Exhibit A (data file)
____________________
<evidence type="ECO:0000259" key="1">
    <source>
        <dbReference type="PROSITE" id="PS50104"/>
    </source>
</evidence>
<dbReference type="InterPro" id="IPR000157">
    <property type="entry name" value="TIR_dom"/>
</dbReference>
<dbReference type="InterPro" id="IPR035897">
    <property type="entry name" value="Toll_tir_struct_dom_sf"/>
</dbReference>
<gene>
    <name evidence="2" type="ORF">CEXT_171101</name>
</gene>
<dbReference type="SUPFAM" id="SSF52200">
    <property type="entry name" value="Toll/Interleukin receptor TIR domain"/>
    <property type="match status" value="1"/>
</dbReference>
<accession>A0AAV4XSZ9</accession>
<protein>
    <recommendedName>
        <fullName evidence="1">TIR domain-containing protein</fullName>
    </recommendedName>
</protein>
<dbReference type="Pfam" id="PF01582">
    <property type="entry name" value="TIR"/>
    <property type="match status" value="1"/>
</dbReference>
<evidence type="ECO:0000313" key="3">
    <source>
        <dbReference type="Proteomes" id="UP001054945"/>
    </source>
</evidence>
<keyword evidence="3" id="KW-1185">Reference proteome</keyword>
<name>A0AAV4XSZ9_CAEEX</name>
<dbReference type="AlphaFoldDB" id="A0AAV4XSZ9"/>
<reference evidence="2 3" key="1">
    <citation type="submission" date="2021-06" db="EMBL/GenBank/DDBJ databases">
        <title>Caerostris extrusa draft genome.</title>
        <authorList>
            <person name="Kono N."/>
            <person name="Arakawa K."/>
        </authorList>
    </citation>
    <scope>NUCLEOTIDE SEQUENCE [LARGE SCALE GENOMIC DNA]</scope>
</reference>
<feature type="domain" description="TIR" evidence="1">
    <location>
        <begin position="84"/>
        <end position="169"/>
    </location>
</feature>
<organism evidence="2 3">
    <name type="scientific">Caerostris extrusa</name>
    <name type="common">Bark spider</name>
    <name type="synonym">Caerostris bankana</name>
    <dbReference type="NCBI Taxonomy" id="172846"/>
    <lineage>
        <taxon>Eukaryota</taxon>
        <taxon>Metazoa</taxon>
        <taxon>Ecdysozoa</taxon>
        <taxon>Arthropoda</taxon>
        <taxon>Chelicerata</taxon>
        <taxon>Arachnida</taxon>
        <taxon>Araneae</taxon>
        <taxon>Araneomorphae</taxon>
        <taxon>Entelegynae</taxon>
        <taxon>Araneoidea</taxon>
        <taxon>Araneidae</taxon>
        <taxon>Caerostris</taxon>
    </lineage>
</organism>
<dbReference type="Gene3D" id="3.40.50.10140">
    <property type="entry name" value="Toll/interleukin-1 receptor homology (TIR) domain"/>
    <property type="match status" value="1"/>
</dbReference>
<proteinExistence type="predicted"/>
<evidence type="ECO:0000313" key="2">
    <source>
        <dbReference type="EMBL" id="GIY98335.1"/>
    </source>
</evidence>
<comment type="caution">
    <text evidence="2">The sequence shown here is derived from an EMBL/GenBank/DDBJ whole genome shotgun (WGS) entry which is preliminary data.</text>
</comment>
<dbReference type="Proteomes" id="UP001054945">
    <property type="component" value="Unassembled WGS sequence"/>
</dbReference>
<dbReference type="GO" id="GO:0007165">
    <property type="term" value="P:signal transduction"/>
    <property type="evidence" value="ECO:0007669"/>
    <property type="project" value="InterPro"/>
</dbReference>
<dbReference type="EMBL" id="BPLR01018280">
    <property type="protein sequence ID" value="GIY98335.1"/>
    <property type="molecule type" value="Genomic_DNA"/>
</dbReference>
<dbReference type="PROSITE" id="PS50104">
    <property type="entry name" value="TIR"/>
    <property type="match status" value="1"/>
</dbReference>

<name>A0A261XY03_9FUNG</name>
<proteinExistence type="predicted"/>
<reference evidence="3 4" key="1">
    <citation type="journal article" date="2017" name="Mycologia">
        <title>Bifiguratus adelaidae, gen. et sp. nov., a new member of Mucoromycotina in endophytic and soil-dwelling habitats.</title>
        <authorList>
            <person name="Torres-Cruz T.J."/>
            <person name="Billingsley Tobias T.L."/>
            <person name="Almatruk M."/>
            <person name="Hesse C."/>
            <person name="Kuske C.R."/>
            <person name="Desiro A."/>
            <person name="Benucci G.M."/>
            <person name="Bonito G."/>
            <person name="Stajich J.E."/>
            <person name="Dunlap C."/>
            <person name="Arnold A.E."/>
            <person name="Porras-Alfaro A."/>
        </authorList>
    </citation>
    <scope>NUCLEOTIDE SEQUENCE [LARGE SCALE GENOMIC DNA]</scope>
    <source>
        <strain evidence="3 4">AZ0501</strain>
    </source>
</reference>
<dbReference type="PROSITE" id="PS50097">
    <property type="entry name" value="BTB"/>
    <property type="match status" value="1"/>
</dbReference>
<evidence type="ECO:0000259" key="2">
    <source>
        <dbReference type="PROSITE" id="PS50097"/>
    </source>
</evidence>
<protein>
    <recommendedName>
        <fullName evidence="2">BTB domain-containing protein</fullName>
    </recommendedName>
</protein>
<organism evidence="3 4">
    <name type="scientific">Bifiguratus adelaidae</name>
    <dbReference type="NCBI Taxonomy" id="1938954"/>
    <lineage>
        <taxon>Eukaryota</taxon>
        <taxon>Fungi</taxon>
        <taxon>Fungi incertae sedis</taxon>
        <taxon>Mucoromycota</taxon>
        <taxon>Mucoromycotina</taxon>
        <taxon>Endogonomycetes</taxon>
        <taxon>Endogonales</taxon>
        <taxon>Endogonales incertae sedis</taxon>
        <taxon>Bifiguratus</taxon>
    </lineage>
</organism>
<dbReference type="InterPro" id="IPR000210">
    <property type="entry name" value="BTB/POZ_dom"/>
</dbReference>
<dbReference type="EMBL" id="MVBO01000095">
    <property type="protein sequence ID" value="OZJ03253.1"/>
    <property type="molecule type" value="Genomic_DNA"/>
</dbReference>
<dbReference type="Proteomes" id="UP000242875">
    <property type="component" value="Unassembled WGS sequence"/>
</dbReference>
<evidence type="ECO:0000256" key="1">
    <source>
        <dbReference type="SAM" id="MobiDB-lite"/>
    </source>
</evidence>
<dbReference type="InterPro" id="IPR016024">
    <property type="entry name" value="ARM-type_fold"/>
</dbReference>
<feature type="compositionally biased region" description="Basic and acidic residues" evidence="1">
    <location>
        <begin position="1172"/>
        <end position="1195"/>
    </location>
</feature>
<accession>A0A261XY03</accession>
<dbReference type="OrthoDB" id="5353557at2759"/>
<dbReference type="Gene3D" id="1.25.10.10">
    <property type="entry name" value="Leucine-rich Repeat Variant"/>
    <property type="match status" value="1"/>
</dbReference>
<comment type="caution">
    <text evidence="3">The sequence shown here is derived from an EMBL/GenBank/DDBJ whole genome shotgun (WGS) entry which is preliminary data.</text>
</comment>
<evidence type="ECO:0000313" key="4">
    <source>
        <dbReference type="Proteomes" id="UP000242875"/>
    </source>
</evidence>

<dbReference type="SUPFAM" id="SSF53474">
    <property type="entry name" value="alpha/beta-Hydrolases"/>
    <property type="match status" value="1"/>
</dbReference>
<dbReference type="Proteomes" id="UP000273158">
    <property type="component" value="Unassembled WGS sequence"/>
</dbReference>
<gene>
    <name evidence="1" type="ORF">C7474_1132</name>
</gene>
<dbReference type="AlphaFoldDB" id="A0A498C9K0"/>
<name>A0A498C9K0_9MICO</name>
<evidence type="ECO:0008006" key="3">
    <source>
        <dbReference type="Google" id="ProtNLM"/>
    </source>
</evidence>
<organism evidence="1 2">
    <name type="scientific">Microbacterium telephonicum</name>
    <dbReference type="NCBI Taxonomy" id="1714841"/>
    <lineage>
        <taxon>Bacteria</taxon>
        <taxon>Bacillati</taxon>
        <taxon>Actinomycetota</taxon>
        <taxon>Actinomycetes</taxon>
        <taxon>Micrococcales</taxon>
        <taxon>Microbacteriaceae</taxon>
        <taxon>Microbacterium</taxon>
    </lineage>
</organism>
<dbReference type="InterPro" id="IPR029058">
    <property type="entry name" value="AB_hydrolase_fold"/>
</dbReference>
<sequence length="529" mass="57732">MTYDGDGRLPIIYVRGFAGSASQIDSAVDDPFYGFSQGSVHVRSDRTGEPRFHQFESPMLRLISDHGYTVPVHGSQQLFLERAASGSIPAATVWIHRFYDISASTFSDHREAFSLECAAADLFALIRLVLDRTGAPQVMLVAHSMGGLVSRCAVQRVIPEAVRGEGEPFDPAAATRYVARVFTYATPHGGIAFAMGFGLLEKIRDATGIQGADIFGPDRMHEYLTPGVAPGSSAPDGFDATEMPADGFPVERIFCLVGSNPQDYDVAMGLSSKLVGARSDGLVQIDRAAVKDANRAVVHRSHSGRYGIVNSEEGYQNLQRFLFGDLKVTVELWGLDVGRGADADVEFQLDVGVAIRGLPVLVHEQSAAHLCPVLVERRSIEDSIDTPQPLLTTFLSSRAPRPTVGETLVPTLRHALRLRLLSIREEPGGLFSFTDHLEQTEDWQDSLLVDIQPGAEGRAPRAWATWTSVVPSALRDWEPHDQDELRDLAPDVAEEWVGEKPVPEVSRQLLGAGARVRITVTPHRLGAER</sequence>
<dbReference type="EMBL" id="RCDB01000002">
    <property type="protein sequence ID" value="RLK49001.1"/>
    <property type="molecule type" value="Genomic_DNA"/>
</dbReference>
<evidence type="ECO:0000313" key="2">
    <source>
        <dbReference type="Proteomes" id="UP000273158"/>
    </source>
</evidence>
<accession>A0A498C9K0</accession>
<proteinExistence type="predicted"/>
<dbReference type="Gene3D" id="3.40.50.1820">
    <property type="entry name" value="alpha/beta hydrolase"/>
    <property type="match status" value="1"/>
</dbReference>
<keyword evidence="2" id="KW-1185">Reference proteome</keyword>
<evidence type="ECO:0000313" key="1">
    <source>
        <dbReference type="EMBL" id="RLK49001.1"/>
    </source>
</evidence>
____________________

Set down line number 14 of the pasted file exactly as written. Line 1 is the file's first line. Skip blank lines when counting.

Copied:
</gene>